Warren Buffett talks to Becky Quick from CNBC…always interesting. But two things strike me about this conversation. Buffett’s outlook on investments and Quick’s reaction. Buffett, true to form, is always talking about the long term. His entry points on most of his investments occur when nobody agrees with his actions. Back in 2008 when he told investors to “Buy American stocks, I am”, he was clearly swimming against the grain. In fact I remember him being interviewed on CNBC at the time and the interviewer wondered if in fact that was a good time to be investing with all of the financial troubles at that time. His answer then was, “I don’t know where prices will be in the next weeks or months or even next year but 5 or 10- years from now these companies will be worth considerably more than they are now”. And a few months down the road, in early 2009, he was being vilified for buying in Sept/Oct of 2008 and prices had fallen from that point. What CNBC fails to understand, or does an incredibly bad job of portraying, is that Buffett doesn’t care that the prices of his shares went down in the following months. What he cares about is that they go up in the long term. As a business news show, CNBC doesn’t care about the long term, in fact they can’t care about the long term. They need you to tune in day to day and because of that, they talk about things in very short time frames. While CNBC loves to have Buffett on, their investment philosophy couldn’t be more opposite. As you watch this interview, notice Quick’s reaction to Buffett investing in European companies at the end of last year.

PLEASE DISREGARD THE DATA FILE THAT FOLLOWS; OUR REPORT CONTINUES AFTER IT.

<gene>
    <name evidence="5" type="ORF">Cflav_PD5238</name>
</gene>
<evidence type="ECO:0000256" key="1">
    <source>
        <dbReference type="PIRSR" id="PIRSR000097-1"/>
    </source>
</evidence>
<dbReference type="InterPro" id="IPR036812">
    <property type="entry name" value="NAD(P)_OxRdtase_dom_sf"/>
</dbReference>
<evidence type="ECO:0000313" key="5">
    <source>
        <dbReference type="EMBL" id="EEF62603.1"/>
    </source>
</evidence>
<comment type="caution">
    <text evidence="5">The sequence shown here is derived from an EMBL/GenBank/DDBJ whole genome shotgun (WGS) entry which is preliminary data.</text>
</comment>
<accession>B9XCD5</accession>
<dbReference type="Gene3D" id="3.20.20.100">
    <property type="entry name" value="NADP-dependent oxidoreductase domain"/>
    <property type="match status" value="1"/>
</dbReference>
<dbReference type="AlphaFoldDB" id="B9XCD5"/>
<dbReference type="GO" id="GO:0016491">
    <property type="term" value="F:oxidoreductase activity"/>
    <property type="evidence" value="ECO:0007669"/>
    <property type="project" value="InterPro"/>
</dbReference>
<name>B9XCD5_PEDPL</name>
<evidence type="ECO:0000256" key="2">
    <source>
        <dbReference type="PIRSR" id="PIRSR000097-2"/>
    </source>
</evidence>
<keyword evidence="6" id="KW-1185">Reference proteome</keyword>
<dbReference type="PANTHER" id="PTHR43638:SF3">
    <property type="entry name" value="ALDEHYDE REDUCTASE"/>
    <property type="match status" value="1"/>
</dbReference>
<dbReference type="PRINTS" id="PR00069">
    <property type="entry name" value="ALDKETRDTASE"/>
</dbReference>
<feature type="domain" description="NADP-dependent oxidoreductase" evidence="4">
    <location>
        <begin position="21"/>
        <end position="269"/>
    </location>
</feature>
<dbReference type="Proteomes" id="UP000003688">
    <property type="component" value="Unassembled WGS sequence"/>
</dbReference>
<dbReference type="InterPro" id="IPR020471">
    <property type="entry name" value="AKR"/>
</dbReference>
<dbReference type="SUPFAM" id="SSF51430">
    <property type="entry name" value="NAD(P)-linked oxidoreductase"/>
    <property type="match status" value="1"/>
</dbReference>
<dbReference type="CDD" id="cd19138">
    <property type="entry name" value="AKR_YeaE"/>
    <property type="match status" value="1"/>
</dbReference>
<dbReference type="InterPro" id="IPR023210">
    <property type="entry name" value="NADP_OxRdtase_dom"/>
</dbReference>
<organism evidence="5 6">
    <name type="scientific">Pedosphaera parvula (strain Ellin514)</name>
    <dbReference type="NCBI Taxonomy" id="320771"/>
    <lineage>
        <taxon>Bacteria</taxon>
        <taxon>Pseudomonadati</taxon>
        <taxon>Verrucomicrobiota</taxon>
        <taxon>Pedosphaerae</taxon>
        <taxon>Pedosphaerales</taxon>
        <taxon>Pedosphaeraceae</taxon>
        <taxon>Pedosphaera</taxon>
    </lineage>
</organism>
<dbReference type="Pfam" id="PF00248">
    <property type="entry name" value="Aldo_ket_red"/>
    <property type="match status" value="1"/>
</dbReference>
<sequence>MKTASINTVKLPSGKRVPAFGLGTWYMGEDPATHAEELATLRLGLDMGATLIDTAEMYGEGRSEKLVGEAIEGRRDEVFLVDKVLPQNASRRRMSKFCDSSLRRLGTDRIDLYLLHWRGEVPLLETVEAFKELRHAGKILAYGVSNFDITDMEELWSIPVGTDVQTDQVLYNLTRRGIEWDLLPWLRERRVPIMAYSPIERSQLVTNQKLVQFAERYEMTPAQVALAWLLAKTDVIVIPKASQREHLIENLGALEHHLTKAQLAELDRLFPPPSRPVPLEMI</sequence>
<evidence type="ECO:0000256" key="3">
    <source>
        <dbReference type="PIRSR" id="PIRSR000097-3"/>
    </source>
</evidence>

Greece’s debt (death) Spiral – The new debt restructuring plan for Greece aims to bring their debt to GDP level from 160% down to 120% by 2020. So in eight years they hope to bring their debt down to a still exorbitant level. The bond market is currently betting against it. The cure is a revamped economy but with the new plan, higher taxes are a major source of the cure and higher taxes seldom leads to economic growth. While national pride and obligation will prevent some from leaving, the prospect of 10+ years of stagnant growth and high taxes will undoubtedly cause some businesses and people of means to look offshore. Maybe the biggest challenge is to convince the general population that they are not only a major source of the problem but also a major part of the solution. I.E. they need to accept lower living standards. I wish them well in their recovery and I wish us the wisdom to learn from their situation.
Hubble Bubble Index Trouble – the crowd has spoken and passive investing is their choice. Passive investing, or indexing, is the investment approach that says you can’t beat the market so just buy the market or all of the stocks in a particular index. There’s over $1 Trillion dollars in these types of funds. According to this article, it has caused the value of the stocks in indexes (here they are talking mostly about the S&P 500), to be valued by as much as 40% more than stocks not within the index. So the investors who chose to index to avoid the next bubble have themselves created it. You might want to look at your portfolio, or the funds in your portfolio, to see how closely it resembles one of these overvalued indexes.
OK so Greece’s situation is bad and about two minutes ago I thought we could learn something from their situation. According to Meridith Whitney, it may be too late. Many municipalities in the US are in dire situations and it could be awhile before they cure their ills. This link is to a fortune article but if you don’t have time to read the whole thing, skip to the video at the bottom…..very interesting!